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The Bleak Old Shop of Stuff (2011)

TV miniseries review: The Bleak Old Shop of Stuff (2011), directed by Ben Gosling Fuller, written by Mark Evans

The Bleak Old Shop of Stuff is an affectionate and very silly parody of the works of Charles Dickens. Jedrington Secret-Past (Robert Webb) is  the owner and proprietor of the titular shop, and kind-hearted soul that he is, he even allows filthy street urchins to come in for a trade.

One day, the imposing Malifax Skulkingworm (Stephen Fry) arrives with the news that Mr Secret-Past has a big debt to pay, which he has inherited from an ancestor, and even though Mr Secret-Past was an orphan and has no knowledge of this ancestor, this matters not. As he can’t pay the debt, his wife Conceptiva (Katherine Parkinson) and two children (Finley Christie and Ambra Lily Keegan) get taken to debtors prison, while Mr Secret-Past has until Christmas Day – read: a few hours – to come up with the money, or he will never see his family again.

In this mix, we also see David Mitchell as Jollington Jollyforce, a man who inflates the jollier he gets; Celia Imrie as Miss Christmasham; Pauline McLynn as Maggoty, a prisoner who gets Conceptiva addicted to treacle; and Johnny Vegas as the Artful Codger with Jude Wright (the brainy son in Spy) as his sidekick urchin Archie.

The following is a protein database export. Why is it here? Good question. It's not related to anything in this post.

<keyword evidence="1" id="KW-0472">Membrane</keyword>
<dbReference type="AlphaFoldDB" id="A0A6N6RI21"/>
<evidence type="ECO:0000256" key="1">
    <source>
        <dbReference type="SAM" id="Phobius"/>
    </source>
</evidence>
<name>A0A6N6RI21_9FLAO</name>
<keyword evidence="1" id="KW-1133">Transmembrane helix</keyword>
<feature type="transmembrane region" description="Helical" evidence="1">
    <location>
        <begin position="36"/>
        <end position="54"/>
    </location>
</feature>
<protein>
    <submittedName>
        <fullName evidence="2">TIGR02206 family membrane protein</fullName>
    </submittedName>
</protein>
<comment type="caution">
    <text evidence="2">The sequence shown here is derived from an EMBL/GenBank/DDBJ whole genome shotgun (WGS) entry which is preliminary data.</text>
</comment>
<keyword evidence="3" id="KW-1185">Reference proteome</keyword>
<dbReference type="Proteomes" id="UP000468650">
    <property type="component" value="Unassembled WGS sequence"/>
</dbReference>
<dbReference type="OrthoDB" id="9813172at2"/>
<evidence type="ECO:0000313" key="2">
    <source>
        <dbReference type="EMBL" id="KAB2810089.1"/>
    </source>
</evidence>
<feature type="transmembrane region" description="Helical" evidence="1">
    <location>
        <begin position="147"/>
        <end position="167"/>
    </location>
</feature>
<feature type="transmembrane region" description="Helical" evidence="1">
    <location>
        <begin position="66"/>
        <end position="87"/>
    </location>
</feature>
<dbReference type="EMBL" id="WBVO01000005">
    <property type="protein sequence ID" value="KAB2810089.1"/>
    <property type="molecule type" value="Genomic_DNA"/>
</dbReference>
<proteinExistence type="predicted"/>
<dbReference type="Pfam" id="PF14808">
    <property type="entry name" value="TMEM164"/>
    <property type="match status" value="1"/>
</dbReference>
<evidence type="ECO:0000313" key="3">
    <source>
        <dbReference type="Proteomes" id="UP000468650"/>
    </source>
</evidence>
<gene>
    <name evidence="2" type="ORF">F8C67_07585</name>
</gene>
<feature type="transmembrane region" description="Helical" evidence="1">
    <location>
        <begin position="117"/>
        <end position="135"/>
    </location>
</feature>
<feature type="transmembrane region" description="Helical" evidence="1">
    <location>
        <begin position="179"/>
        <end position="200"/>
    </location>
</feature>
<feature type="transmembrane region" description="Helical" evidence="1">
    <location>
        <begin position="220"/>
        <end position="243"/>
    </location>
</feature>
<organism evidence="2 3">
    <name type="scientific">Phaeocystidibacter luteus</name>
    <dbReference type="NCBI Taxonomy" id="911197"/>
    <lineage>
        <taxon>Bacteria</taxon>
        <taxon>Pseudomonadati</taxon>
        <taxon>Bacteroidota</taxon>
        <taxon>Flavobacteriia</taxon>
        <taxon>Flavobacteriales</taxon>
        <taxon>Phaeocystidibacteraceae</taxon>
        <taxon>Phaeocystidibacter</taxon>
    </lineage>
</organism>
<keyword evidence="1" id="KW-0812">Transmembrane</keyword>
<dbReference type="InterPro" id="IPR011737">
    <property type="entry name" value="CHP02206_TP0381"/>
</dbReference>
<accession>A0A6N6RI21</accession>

I’m grossly under-exposed when it comes to Dickens, having only ever read Oliver Twist (when I was about 12) and A Christmas Carol. With the BBC’s bicentenary celebrations of the man this Christmas, as well as the upcoming Victorian Challenge 2012, I hope to rectify this most embarrassing deficit.

Still, I really enjoyed this. Perhaps if I knew more of Dickens I would have enjoyed it even more, but even with my sketchy knowledge I could still appreciate the stylistic silliness in how people talked, how things played out and people’s names. Some were obvious, like Miss Christmasham being a parody of Miss Haversham from Great Expectations, and Skulkingworm made me think of Scrooge. At one point, there’s a cameo by the Ghost of Christmas Past, which made me giggle.

The characters were perhaps just there for “teh lulz” as opposed to being fully fleshed out, and so on, but it doesn’t matter. Yes, The Bleak Old Shop of Stuff was very silly, but it was funny, too. Maybe if I were to see this again next year, I’d be able to appreciate it in a different way. For now, I’ll just smile at the eccentricities of the characters and a good story well told – and well acted. It looks as if the cast had a lot of fun making this, and that’s always a plus.

4.5 out of 5 geese.

Traxy

An easily distracted Swedish introvert residing in Robin Hood Country (Nottingham, UK) with a husband and two cats. She's an eager participant in tabletop and play-by-post roleplaying, woodworking, photography and European travel, when there's not a plague on.

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